MALAYSIA – The Coalition for Clean and Fair Elections (BERSIH) calls on all broadcast media – especially Radio Televisyen Malaysia (RTM), Media Prima and Astro – as well as all print and online news portals, to provide information fair. and balanced media coverage for all political parties and independent candidates in the upcoming Malaysian 15th General Election (GE15).

The coalition of non-governmental organizations (NGOs) seeking to reform the current electoral system by Malaysia, urged the caretaker government of Prime Minister Ismail Sabri Yaakob to take the lead and ask RTM to play its role as the national broadcaster serving all Malaysians.

In a press release published by the BERSIH Steering Committee today (November 2), BERSIH reminds all media that as the fourth estate of democracy, they play a vital role in maintaining democracy.

“These are the transmitters of information likely to influence the choices of the 21.1 million Malaysians eligible to vote at the GE15 on November 19. They have a responsibility not only to provide accurate information, but also to provide fair access to all candidates in this election. “

BERSIH offers three types of programming for TV and radio broadcasters, namely:

  1. Party political broadcast

When all political parties have airtime to declare their election manifestos, either equally or according to the number of seats they contest, the main parties have more time but always ensure that all parties and independent candidates have time.

  1. Prime Minister-candidates debate

Although new to Malaysian politics, debates are not new to Malaysian society, where schools and universities have been holding them for a long time and it is part of the legislative process in Parliament. An aspiring prime minister must show Malaysians that he has the ability to vigorously debate important political issues and deal with important issues.

  1. Multi-stakeholder dialogue/debates

Where representatives of different parties and independents can sit together to discuss important issues in a civil manner.

BERSIH believes that such initiatives are not only informative for the voting public, but also foster a new culture of civility among politicians. Parties would also be required to field better qualified candidates who can better articulate and represent their parties.

For RTM and other public broadcasters to provide equitable airtime to political parties, BERSIH said this can be seen as a form of indirect public funding for parties, an integral part of political finance reform which is necessary for this country.

Najib and Anwar once debated live on national television

“Let GE15 be defined as the election that paved the way for greater democratic reforms by being the first where all political parties and independents have equal access to mass media,” the statement read.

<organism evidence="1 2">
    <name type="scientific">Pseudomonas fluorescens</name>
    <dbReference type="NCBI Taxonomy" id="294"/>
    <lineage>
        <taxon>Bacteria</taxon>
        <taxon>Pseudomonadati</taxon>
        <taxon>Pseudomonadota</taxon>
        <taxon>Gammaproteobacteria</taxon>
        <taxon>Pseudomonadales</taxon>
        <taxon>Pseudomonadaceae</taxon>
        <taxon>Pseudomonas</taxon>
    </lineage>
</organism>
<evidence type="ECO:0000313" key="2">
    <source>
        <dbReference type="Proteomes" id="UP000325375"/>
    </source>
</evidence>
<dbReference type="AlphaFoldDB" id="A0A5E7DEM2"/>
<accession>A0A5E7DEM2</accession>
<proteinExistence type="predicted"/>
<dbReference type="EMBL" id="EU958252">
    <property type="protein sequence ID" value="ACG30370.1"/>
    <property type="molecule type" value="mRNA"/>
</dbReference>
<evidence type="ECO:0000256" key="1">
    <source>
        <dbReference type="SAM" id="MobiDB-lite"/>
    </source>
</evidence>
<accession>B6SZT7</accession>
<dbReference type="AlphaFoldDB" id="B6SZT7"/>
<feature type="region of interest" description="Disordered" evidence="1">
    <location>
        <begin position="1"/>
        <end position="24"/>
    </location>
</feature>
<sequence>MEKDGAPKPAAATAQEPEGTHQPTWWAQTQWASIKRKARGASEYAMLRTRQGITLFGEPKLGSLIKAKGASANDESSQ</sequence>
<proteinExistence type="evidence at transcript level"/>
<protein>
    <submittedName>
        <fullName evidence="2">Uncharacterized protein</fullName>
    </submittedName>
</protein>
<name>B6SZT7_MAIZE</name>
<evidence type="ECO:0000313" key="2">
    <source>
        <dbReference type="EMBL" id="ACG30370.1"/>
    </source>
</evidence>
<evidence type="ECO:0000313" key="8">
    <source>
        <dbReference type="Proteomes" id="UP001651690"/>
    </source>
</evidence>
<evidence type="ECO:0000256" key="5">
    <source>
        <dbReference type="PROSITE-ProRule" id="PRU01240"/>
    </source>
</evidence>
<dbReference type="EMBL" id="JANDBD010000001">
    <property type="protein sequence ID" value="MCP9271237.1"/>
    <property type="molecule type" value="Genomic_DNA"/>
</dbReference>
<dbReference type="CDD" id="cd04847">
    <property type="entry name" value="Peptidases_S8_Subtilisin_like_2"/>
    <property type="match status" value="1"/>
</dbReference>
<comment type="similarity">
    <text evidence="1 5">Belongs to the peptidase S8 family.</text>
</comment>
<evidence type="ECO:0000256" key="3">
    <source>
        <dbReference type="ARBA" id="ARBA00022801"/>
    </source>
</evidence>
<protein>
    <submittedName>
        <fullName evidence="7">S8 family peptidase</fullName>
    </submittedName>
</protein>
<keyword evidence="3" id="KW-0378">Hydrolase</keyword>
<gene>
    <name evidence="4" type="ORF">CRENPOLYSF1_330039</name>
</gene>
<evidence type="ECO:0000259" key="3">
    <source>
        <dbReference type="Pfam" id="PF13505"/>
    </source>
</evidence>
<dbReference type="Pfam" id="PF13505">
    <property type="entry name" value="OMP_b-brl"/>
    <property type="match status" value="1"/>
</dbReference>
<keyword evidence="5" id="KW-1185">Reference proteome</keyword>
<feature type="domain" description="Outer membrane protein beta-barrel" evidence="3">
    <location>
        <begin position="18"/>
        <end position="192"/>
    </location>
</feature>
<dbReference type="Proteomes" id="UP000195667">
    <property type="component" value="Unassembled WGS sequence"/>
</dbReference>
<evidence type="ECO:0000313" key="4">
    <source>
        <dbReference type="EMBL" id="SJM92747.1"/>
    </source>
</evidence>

Ahead of the announcement of the dissolution of the Malaysian parliament and GE2015, Astro Awani, one of Malaysia’s national broadcast media, broadcast and livestreamed a debate between opposition Prime Minister candidate Anwar Ibrahim and former Prime Minister Najib Razak on May 12, 2022.

The debate which was held in Malay touched on a wide range of national issues such as the Sapura Energy Bhd (SEB) crisis, the economy, governance and the way forward for the country.

Interim PM says no to proposed TV debates between PM candidates

Since the announcement of the dates of the GE2015 by the electoral commission, Anwar Ibrahim, also president of the PKR (People’s Justice Party), proposed to organize a televised debate on national policies between the candidates for the post of Prime Minister of the other parties running in the general election. election.

However, the keeper Prime Minister Ismail Yaacob rejected Anwar’s proposalclaiming that “debates were not part of Malaysia’s political culture”.

“If we debate, he (Anwar) will talk about his promises, (he will promise) the moon and the stars, so there is no need (to debate),” Ismail told Malaysian media at a press conference. press on October 25.

“I don’t think we need to have a debate, we are all busy in our respective fields, campaigning in our constituencies,” he said.

Anwar Ibrahim then ridiculed that he was incredulous to hear Ismail say that debates are not part of Malaysian political culture when they are encouraged in schools and by academics.

“In the past, the ulema (religious scholars) debated and had a healthy exchange of questions and answers encouraging differences of opinion. And what do we do in Parliament? Debate, of course. So, Ismail, when do you live?